What's really in a cigarette?
In the UK today almost 1 in 5 adults smoke regularly, with smoking becoming even more prevalent in younger people. We are all told about the dangers of cigarettes to health, but do we really know what’s lurking inside them?
But that’s just in the Cigarette, what about when it’s burnt?
Although Cigarettes contain around 600 raw ingredients, when a cigarette burns it releases a toxic cloud of smoke harbouring over 7000 deadly chemicals, almost all of which are poisonous, and over 10% are known to cause cancer.
These chemicals are hiding in the smoke:
- Benzene – an industrial solvent, refined from crude oil
- Formaldehyde – used in mortuaries and paint manufacturing
- Polonium-210 – a highly radioactive element
- Chromium – used to manufacture dye, paints and alloys
- 1,3-Butadiene – used in rubber manufacturing
- Nickel – used to protect metals from corrosion
- Vinyl chloride – used to produce plastic and vinyl products
- Beryllium – used in nuclear reactors
- Ethylene oxide – a disinfectant used to sterilise hospital equipment
- Polycyclic aromatic hydrocarbons – a group of dangerous DNA-damaging chemicals, including benzo(a)pyrene
- Ortho-Toluidine – used in the production of weed killers
- 4-aminobiphenyl and 2-naphthyl-amine – used in dye manufacturing until it was banned in the EU
- Tobacco nitrosamines- Cancer-causing chemicals only found in tobacco.
Yet these don’t solely affect the smoker, these chemicals linger in the air and can affect anyone around the smoker who breathes them in.
Nicotine - poisonous alkaloid derived from the tobacco plant. It is a powerful drug, which affects the brain and quickly becomes addictive.
Tar - is the term used to describe the toxic chemicals found in cigarettes. It’s a sticky brown substance that forms when tobacco cools and condenses. It collects in the lungs and can cause cancer.
Carbon monoxide - An odourless, colourless gas that is released from burning tobacco. When it is inhaled it enters the blood stream and interferes with the working of the heart and the blood vessels. Up to 15% of a smoker’s blood can be carrying carbon monoxide instead of oxygen.
What are some of the health problems caused by cigarette smoking?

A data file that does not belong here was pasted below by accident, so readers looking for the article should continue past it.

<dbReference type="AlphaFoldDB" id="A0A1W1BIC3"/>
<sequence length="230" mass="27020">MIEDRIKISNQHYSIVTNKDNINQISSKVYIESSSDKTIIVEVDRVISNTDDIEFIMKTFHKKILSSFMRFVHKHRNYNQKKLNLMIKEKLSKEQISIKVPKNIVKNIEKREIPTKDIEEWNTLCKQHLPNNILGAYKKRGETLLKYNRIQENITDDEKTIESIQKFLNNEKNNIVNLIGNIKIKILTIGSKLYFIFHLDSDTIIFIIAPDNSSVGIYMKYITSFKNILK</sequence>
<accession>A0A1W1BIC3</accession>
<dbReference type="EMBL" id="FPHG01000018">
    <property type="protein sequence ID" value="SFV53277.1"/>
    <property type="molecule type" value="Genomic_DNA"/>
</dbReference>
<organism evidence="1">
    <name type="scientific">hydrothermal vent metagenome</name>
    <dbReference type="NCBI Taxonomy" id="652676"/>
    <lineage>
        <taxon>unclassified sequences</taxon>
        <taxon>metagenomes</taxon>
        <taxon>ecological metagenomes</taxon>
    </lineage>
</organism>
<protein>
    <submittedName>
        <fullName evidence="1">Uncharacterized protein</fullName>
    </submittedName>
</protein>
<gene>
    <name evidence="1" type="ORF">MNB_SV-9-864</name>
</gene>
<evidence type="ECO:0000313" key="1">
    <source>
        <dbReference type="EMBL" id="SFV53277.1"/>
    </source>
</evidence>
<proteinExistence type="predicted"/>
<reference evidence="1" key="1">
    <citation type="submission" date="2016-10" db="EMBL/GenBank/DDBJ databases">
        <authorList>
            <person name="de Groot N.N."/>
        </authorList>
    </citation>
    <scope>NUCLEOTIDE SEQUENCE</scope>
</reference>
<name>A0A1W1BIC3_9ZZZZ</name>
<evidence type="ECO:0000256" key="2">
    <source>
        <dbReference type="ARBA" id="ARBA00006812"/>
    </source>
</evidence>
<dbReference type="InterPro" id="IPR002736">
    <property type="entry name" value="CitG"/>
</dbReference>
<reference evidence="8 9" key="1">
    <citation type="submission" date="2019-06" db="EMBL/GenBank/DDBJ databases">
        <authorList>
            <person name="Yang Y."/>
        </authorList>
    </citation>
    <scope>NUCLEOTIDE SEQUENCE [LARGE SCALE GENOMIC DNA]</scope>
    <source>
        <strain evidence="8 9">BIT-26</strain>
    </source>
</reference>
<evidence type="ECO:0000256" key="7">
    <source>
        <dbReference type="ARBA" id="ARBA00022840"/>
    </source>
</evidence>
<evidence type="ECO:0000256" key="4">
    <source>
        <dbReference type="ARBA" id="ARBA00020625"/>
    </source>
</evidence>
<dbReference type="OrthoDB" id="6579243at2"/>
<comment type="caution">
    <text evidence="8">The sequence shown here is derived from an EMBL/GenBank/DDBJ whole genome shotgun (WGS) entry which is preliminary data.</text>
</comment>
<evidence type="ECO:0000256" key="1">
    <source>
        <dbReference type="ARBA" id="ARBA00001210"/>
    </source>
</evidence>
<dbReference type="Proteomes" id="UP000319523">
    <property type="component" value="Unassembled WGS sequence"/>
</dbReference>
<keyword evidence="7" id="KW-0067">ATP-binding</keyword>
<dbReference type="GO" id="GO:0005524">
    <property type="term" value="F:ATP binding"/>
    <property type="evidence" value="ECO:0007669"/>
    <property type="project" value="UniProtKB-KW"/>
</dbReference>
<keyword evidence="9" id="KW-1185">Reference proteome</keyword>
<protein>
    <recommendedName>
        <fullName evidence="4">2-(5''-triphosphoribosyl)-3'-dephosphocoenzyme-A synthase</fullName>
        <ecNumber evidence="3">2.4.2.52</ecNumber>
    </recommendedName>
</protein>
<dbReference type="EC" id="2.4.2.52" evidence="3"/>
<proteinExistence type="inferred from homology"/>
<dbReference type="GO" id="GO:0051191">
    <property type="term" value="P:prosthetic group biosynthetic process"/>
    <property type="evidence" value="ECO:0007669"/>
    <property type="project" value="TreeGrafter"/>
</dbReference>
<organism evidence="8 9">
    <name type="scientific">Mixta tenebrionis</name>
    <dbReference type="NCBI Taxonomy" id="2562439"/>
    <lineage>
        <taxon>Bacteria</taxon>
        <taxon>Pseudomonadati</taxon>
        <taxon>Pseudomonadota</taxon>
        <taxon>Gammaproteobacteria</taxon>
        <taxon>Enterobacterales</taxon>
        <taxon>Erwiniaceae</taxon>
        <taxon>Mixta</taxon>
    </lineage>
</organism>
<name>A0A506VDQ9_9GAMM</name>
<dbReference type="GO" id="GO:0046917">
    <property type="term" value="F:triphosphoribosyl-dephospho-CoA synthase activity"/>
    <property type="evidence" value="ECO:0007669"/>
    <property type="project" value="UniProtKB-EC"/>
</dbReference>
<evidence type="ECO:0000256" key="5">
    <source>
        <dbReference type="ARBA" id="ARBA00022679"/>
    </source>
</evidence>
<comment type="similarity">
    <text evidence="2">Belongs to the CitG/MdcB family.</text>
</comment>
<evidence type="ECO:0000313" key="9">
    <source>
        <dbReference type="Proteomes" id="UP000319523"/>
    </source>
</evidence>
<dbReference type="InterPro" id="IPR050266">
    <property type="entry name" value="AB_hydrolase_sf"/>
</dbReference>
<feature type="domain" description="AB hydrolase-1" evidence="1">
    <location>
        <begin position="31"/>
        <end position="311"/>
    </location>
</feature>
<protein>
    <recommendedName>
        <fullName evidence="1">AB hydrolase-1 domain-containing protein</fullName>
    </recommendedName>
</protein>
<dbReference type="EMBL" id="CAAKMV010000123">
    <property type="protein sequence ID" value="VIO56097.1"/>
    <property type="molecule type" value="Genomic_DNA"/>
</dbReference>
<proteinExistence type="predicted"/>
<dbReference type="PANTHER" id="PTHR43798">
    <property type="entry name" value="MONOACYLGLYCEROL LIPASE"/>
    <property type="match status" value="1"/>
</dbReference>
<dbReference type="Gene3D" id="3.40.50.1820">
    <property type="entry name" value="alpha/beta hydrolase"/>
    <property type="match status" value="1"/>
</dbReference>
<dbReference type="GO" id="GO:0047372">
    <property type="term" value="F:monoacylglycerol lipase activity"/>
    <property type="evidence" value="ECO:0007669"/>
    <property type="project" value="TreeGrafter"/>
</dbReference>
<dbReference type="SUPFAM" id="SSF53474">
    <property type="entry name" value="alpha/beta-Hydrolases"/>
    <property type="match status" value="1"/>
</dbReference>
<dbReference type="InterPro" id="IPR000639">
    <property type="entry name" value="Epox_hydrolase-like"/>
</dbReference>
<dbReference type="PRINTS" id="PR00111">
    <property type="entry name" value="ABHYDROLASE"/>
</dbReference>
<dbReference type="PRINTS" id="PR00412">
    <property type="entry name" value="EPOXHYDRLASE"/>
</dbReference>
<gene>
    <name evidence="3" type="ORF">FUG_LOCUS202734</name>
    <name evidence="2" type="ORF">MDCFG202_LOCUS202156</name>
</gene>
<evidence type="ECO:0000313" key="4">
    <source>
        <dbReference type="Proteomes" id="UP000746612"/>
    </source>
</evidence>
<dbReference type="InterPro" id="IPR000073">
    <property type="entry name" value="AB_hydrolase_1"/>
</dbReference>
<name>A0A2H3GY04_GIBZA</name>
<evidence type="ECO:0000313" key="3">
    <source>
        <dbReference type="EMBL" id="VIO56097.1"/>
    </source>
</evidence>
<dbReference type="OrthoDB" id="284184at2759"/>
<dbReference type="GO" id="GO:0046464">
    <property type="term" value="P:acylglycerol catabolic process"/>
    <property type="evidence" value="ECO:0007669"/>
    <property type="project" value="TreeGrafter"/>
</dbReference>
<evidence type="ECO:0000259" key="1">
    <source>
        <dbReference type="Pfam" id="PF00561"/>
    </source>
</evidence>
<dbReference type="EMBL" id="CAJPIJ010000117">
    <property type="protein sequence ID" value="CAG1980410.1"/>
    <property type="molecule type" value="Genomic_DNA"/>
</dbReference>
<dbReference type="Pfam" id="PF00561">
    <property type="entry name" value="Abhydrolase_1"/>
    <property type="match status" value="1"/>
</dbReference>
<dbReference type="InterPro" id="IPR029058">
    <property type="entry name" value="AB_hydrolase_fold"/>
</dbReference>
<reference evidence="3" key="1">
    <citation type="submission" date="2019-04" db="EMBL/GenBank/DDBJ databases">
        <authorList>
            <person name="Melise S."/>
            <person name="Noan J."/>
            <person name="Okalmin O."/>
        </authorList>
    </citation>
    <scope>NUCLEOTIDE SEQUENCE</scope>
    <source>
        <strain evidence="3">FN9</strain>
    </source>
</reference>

Smoking has been found to harm nearly every bodily organ and organ system in the body and greatly diminishes a person’s overall health.
Smoking is a leading cause of cancer and death from cancer, with an average of 46,403 new cases of smoking caused lung cancer diagnosed in the UK each year, leading to 35,895 deaths from smoking related lung cancer, yet 89% of these cases could have been prevented by quitting earlier.
Smoking can cause cancers of the lung, oesophagus, larynx, mouth, throat, kidney, bladder, liver, pancreas, stomach, cervix, colon, and rectum.
It’s not only cancer…
Smoking causes more damage to our bodies than we realise and is a leading factor in the development of heart disease, stroke, aortic aneurysm (a balloon-like bulge in an artery in the chest), chronic obstructive pulmonary disease (COPD) (chronic bronchitis and emphysema), diabetes, osteoporosis, rheumatoid arthritis, age-related macular degeneration, and cataracts, and worsens asthma symptoms in adults.
Smokers are at higher risk of developing pneumonia, tuberculosis, and other airway infections. In addition, smoking causes inflammation and impairs immune function.
There is however one way to avoid all of these conditions…quitting!
Quitting smoking can be a difficult step, but it is a positive step towards becoming healthier, saving money and preventing second-hand smoking for your friends, family and colleagues.
At Newcross we want all our employees to be able to provide excellence in healthcare, we recognise that sometimes you need extra support so that you can feel mentally and physically well. In order to do this we provide an online portal called myWellbeing with information to help you quit smoking, so you can come to work feeling great!
Sources of information:
myWellbeing provides you with the right information for the support you may need in life, you can access it here.